What started with Marvel’s ResurreXion of the X-Men comics, and continues now with Marvel Legacy, is a major course correction for our beloved mutant heroes. Writer Marc Guggenheim has been one of the voices leading the charge on X-Men Gold.
Returning to the glory days of X-Men comics is about more than just bringing characters back and putting them in familiar costumes. It’s more than just publicity and publishing stunts to try and fix the sales numbers, of a once dominant line of comics, for the time being. It’s about reinstalling an atmosphere and focus into an entire line of comic books, refocusing the brand and getting back to its roots.
X-Men comics are trading in the dark and gloomy days of mutants being scarce, fighting for the survival of their species, for an examination of the now healthy mutant population. We’re getting back to mutants with different points of view clashing over social issues and ideology. We’re also seeing those mutant versus mutant conflicts being feared and exploited by regular humans in the form of politicians and military again.
We’re seeing mutants from all different angles as well, not just trying to survive. We’ve seen the X-Gene carriers as sideshows, activists, terrorists, teachers, students, warriors, politicians, entertainers, explorers, terrified kids, etc. The more of spectrum and reach these characters have, the grander their world seems. This not only makes X-Men comics more diverse and approachable, but the entire Marvel 616 universe. Mutants should never be contained to just X-Men stories.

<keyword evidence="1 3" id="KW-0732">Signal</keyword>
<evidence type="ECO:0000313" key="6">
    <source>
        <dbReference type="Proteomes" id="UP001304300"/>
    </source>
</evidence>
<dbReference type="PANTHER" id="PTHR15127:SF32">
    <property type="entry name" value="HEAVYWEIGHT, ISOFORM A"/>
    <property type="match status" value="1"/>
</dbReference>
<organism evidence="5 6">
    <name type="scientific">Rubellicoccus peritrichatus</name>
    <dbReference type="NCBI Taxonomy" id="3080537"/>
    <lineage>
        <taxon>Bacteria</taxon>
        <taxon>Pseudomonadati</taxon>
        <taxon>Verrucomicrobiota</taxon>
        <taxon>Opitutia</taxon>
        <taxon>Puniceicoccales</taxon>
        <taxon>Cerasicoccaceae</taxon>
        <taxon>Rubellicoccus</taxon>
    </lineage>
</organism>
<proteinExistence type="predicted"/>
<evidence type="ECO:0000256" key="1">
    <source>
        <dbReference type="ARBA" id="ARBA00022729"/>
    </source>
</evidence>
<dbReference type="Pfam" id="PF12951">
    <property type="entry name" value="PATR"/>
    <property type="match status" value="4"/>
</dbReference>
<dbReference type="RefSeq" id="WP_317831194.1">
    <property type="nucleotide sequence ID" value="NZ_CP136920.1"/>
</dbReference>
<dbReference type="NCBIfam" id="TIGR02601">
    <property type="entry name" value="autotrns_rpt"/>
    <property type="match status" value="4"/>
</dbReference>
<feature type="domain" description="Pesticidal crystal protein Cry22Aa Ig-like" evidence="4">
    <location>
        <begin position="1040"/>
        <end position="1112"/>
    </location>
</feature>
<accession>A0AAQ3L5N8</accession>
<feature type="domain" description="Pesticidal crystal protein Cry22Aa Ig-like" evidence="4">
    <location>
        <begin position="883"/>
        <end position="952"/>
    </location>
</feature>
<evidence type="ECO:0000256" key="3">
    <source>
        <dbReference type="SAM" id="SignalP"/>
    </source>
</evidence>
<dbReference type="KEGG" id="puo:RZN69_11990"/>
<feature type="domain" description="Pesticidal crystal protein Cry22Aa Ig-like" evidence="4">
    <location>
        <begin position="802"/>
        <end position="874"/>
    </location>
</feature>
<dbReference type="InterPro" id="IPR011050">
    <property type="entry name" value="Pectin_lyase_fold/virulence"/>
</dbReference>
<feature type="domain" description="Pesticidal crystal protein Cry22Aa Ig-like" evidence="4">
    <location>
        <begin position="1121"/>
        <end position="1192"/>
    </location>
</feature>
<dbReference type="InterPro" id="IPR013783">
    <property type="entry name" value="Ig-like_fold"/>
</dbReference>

Marc Guggenheim has injected a healthy dose of soap opera drama as well. There’s been a lot more emphasis on romantic relationships again. For the most part, it hasn’t been overbearing and ends up being a strength. That goes along with the beating heart that fans can find within these pages again.
Guggenheim is also playing with dastardly subplots developing slowly in the background. This used to be a crucial device in comic book storytelling, it’s harder to get away with today while not knowing how long your series is going to last. Giving the reader little tiny crumbs that’ll eventually lead to major plot points further down the line, it makes for a satisfying reading experience for anyone following along.
The recent “Negative Zone War” arc saw the Gold team go off-world. Some of the greatest X-Men stories of all-time take place in either outer space or another dimension. It’s a good sign that Guggenheim is capable and willing to explore beyond planet Earth.
These are elements that helped make Chris Claremont’s X-Men work stand the test of time. Almost everything Claremont touched with an “X” on the cover is classic comic book history.
Guggenheim’s work is clearly a product of studying Claremont’s. It took him a few arcs to smooth out the rougher edges, and he still has a way to go in perfecting this craft, but it’s been a hell of a lot more fun to read than pre-ResurreXion titles.
I’m not saying Guggenheim and Claremont are comparable, I’m merely suggesting that you can see Guggenheim is channeling the best there ever was in an effort to return X-Men comics to their former glory and it deserves appreciation.
If you’ve never read Claremont’s X-Men work and like the current slate of X-Titles, do yourself a favor and take a dive. If you’re a longtime X-Men fan who’s looking for a reason to get back into your favorite characters, now is the time.
X-Men Gold isn’t the only title carrying the torch for mutants, almost the entire line is more than pulling their weight, making the whole line of X-Men comics a healthy one. Pretty much every creative team is dipping into the past to take these characters new places, there’s just a more prominent direct line to be drawn in Guggenheim’s writing and the style of Chris Claremont.